"The data are pretty clear that we are not in a recession," says Edward Lazear, chairman of George Bush's Council of Economic Advisers. What's more, he told the Wall Street Journal confidently, while the second quarter "is likely to see flat economic activity," the economic stimulus package, along with the Federal Reserve's interest-rate cuts, "should make the second half of the year a 'solid growth period.'"
Martin Feldstein, who was a top economic adviser to Ronald Reagan, and who currently serves as president of the National Bureau of Economic Research, the organization "officially" entrusted with deciding when recessions begin and end, demurs. While stopping short of declaring a recession, he provides a very glum view of the current U.S. economy in an opinion piece in the Financial Times.
The current 0.6 estimate for positiv economic growth in the first quarter of 2008, he argues, does not accurately represent what is going on.
The recent government report that US gross domestic product increased 0.6 per cent in the first quarter was very misleading. It implied that economic activity was rising in January, February and March. But the increase actually refers to the rise from the average level in the fourth quarter of 2007 to the average level in the first quarter. Monthly data since January indicate that economic activity and GDP have been declining since the start of this year...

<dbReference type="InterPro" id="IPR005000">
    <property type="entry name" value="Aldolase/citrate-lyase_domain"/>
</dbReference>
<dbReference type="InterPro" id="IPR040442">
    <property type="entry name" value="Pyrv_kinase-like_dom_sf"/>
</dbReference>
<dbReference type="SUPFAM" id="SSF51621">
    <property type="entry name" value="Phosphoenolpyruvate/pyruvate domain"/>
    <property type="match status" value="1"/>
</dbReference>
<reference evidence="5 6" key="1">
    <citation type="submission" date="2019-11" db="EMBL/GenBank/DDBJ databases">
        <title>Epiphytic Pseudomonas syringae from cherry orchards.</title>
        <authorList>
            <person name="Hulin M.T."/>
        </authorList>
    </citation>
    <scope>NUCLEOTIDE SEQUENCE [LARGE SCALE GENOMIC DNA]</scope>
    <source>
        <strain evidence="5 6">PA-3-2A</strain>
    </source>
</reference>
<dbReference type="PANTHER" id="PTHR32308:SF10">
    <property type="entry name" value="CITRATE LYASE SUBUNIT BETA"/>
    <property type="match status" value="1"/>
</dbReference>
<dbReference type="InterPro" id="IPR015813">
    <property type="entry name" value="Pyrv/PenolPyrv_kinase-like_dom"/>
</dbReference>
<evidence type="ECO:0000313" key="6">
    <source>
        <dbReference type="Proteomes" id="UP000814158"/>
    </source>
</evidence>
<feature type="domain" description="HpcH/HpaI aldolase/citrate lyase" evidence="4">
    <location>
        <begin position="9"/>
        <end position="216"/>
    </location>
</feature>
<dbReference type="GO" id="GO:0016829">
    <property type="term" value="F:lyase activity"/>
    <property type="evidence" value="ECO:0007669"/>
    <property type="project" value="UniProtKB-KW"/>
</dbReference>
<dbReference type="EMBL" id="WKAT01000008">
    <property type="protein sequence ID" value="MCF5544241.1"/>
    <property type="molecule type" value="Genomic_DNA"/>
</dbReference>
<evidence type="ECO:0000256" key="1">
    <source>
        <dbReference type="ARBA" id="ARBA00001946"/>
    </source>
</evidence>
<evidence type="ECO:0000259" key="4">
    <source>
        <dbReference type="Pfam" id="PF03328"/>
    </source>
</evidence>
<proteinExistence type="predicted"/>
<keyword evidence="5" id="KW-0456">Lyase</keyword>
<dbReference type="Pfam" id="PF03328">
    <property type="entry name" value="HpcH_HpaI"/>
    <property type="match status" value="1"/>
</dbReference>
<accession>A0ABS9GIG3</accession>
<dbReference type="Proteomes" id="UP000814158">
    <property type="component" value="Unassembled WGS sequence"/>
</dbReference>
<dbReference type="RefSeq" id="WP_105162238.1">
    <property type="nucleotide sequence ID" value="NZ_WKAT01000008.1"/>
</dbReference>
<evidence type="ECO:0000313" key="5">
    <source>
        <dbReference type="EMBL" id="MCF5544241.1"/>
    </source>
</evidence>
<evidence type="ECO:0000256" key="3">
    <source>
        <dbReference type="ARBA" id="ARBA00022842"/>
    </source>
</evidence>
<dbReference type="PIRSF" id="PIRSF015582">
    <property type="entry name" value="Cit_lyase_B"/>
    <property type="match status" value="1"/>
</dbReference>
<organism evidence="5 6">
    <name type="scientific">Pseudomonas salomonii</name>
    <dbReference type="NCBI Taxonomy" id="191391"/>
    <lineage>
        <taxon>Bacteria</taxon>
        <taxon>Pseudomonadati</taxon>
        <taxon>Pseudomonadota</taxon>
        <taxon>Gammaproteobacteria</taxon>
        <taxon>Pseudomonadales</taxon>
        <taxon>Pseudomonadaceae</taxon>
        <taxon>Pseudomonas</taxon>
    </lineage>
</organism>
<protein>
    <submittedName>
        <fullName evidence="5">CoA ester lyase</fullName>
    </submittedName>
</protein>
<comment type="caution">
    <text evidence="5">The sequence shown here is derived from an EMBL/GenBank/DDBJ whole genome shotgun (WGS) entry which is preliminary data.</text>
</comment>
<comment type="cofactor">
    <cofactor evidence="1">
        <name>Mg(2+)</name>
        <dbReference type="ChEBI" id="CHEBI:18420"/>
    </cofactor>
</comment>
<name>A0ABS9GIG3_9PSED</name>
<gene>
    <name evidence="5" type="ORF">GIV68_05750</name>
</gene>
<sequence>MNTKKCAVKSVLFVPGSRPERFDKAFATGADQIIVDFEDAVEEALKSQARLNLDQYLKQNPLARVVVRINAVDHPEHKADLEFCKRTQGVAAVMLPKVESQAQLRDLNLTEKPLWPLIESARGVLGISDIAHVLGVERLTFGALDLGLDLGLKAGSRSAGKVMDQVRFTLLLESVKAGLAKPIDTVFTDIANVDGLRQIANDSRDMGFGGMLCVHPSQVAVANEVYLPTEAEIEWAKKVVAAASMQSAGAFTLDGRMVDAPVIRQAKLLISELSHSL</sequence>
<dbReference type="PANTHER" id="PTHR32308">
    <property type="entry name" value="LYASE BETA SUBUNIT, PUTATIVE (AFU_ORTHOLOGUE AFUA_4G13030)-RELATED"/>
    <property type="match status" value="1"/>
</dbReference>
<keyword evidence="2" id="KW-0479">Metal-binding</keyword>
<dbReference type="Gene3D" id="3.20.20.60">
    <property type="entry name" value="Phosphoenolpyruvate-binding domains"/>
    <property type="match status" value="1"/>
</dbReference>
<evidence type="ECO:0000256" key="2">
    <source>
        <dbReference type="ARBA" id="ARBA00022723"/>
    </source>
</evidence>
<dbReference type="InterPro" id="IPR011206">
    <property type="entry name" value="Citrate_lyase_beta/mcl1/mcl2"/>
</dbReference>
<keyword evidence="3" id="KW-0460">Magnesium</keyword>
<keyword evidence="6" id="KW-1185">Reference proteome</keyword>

The consequences of inappropriate optimism could be dire:
The misstatement that the economy expanded in the first quarter creates an inappropriately sanguine view of the months ahead and therefore reduces the prospect of strong action to prevent the deep decline that may otherwise occur.
Meanwhile, Brad DeLong, a deputy assistant secretary of the U.S. Treasury during the Clinton administration, splits the difference and says in the current Macleans that "it looks like it's the weakest possible not-recession."
So what do today's data tell us? Retail sales exceeded expectations in April, led by reasonable growth at Wal-Mart and CostCo. That's a heartening sign for optimists, even though the numbers may be skewed by an early Easter. But there's also another way to look at it. If the economy was slowing down, wouldn't you expect bargain-basement outlets like Wal-mart and CostCo to do relatively well?